What Happens After Social Security Disability Denies Your Claim?

The SSDI (Social Security Disability Insurance) and the SSI (Supplemental Security Income) programs are designed for those individuals who are unable to work due to a serious medical condition that limits their functioning for an extended period of time, such as for at least twelve months or more.

These programs offered by the Social Security Administration have very strict guidelines as to what is considered a total disability. They use a resource called the Blue Book to determine the level of your disability and if you meet the criteria within this guide.

The Social Security Administration renders decisions based on the available medical evidence that you present to them, and they may also collect medical evidence of their own if needed through scheduling you to see one of their doctors or specialists. You should provide as much information in your initial application as possible regarding your medical condition and functioning level.

The initial application that you file with the Social Security Administration has a 70% chance of being denied. Very few applications are approved during the initial stages.  Once you receive a Social Security Disability denial letter, you can take the next steps.

The first step that you can take is filing a Request for Reconsideration. When you file your request, you can include any new medical evidence that may help your case, but you must also be aware that many of these requests are also denied at this stage. This is when you will need to file an appeal for a hearing before an administrative law judge (ALJ).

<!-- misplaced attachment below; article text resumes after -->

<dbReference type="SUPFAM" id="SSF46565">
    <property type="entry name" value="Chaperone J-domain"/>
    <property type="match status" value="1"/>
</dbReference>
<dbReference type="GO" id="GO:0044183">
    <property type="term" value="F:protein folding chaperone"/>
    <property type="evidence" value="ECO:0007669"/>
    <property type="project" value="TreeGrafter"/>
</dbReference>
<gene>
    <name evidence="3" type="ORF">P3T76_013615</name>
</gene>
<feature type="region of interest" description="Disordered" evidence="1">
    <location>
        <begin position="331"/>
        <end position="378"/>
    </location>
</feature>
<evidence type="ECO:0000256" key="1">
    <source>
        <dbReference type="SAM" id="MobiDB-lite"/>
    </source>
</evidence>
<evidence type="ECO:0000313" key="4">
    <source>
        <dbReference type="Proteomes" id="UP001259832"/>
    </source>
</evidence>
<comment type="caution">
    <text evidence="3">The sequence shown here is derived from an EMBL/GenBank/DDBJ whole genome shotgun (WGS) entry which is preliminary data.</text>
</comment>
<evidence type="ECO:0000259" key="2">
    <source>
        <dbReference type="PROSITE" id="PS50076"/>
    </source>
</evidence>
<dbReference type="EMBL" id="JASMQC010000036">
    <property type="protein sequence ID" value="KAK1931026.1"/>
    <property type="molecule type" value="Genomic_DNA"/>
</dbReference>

After your Request for Reconsideration is denied, you can either file an appeal for a hearing on your own or retain the services of a Social Security Disability attorney who can file this form on your behalf. In many instances, retaining the services of an attorney can greatly help your case and can possibly improve your chances for approval during the process.

Once you file an appeal for a hearing before an ALJ, the wait times can vary as many areas are backlogged with many disability cases waiting for a hearing before the judge. Depending on where you live, this process can take anywhere from ninety days all the way to 18 months in order to be scheduled for a hearing.  

You have sixty days from the date that you receive your letter of denial from the Social Security Administration to file your appeal, so it is important that you file your appeal within this time frame. Otherwise, you will have to begin the process over from the initial stages and will lose a great deal of time in getting your benefits.

If you have applied for and received a Social Security Disability denial, you may want to consider appealing your case with the help of a Social Security Disability attorney. Many cases have been approved and awarded when individuals have employed the services of a qualified attorney.


http://www.ssdrc.com/disabilityquestions2-11.html, Social Security Disability SSI Resource Center

https://en.wikipedia.org/wiki/Social_Security_(United_States), Social Security (United States) Wikipedia


No comments.